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At least 70 people have died in flooding caused by heavy rainfall in Iran since mid-March, as forecasts for more wet weather have prompted additional evacuations in the country's south, Al Jazeera reported Sunday.
The floods have caused hundreds of millions of dollars in damages to agriculture and water infrastructure across the country and forced thousands to flee their homes. Since March 19, around 1,900 cities and villages have been inundated, Iran's Mehr News Agency reported.
England faces an "existential threat" if it does not change how it manages its water, the head of the country's Environment Agency warned Tuesday.
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The hillsides dyed orange with poppies may look like something out of a dream, but for the Southern California town of Lake Elsinore, that dream quickly turned into a nightmare.
The town of 66,000 people was inundated with around 50,000 tourists coming to snap pictures of the golden poppies growing in Walker Canyon as part of a superbloom of wildfires caused by an unusually wet winter, BBC News reported. The visitors trampled flowers and caused hours of traffic, The Guardian reported.
By Shana Udvardy
After a dearth of action on climate change and a record year of extreme events in 2017, the inclusion of climate change policies within the annual legislation Congress considers to outline its defense spending priorities (the National Defense Authorization Act) for fiscal year 2018 was welcome progress. House and Senate leaders pushed to include language that mandated that the Department of Defense (DoD) incorporate climate change in their facility planning (see more on what this section of the bill does here and here) as well as issue a report on the impacts of climate change on military installations. Unfortunately, what DoD produced fell far short of what was mandated.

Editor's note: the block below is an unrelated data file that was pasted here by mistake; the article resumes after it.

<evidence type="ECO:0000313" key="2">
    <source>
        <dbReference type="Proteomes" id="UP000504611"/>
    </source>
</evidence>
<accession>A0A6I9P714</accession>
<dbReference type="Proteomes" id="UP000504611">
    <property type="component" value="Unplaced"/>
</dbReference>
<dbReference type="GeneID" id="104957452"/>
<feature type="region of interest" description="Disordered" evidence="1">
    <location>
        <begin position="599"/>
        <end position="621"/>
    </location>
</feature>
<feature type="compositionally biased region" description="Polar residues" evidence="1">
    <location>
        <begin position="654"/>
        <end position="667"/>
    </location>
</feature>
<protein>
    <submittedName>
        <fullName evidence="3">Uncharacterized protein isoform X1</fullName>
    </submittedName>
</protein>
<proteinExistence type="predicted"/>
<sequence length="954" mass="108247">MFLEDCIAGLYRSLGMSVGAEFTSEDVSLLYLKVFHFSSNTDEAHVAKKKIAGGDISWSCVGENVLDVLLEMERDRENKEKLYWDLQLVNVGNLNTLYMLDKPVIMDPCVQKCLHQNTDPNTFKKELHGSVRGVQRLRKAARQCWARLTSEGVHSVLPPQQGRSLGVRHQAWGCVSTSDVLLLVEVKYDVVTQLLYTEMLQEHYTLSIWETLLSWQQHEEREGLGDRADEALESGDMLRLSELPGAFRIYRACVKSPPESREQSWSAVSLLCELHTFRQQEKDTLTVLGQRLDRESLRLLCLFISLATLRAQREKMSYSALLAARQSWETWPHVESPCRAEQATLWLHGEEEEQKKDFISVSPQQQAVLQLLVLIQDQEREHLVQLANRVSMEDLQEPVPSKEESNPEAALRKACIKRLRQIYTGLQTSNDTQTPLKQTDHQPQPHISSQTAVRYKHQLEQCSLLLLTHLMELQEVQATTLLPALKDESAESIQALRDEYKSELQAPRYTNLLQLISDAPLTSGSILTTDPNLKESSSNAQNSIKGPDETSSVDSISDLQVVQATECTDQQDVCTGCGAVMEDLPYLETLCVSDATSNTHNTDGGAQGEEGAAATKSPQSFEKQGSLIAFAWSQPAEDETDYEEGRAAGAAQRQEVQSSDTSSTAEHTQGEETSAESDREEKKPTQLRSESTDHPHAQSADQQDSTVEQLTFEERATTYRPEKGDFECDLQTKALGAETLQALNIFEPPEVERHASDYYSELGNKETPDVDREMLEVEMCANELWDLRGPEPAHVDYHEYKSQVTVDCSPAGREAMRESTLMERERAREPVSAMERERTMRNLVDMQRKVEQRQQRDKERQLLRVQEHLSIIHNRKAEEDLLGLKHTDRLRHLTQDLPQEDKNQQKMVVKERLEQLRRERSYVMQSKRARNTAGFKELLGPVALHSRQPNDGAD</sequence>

By Kieran Cooke
Australia has been going through one of its hottest and stormiest summers on record and usually temperate Tasmania, its island state, has taken a battering.
Climate change-related weather events have brought cyclones and raging floods to the northeast of the country, while drought and temperatures exceeding 40°C (104°F) have resulted in parched lands and rivers drying up in areas of New South Wales.
President Donald Trump might have left climate change out of his State of the Union address Tuesday night, but the next day, House Democrats filled the silence with twin committee hearings addressing the issue.
Both the Energy and Commerce Subcommittee on Environment and Climate Change and the Natural Resources Committee met Wednesday morning to discuss the problem. Democratic California Representative Scott Peters tweeted it was the first Energy and Commerce hearing to focus on the issue in six years, while House Natural Resources Committee Chairman and Democratic Arizona Representative Raúl M. Grijalva said it was the first hearing on climate change in eight years, as CNN reported.
Weather and climate aren't the same. It's one thing for people who spend little or no time learning about global warming to confuse the two, but when those we elect to represent us don't know the difference, we're in trouble.
For a U.S. president to tweet about what he referred to as "Global Waming" because parts of the country are experiencing severe winter conditions displays a profound ignorance that would be embarrassing for an ordinary citizen, let alone the leader of a world power.
By Jennifer Weeks
World Wetlands Day on Feb. 2 marks the date when 18 nations signed the Convention on Wetlands in 1971, in the Iranian city of Ramsar on the shores of the Caspian Sea. Since that time, scientists have shown that wetlands provide many valuable services, from buffering coasts against floods to filtering water and storing carbon. These five articles from our archive highlight wetlands' diversity and the potential payoffs from conserving and restoring them.
Hey President Trump, here's some of that global warming you were asking for. As much of the northern hemisphere shudders through a blistering winter, in Australia, where it's the middle of summer, temperatures for the month of January were the hottest on record, the Australian Bureau of Meteorology confirmed Friday.
The extreme weather has sparked wildfires in the drought-ridded south. Australian Open tennis players fainted, vomited and hallucinated, heat-stressed bats literally fell out of trees and wild horses died en masse from thirst. Meanwhile, the tropical north has been battered by historic flooding and rainfall.
The decomposing horses were strewn along a 100-meter stretch by a dried-up waterhole called the "Deep Hole" near the remote community of Santa Teresa in Australia's Northern Territory.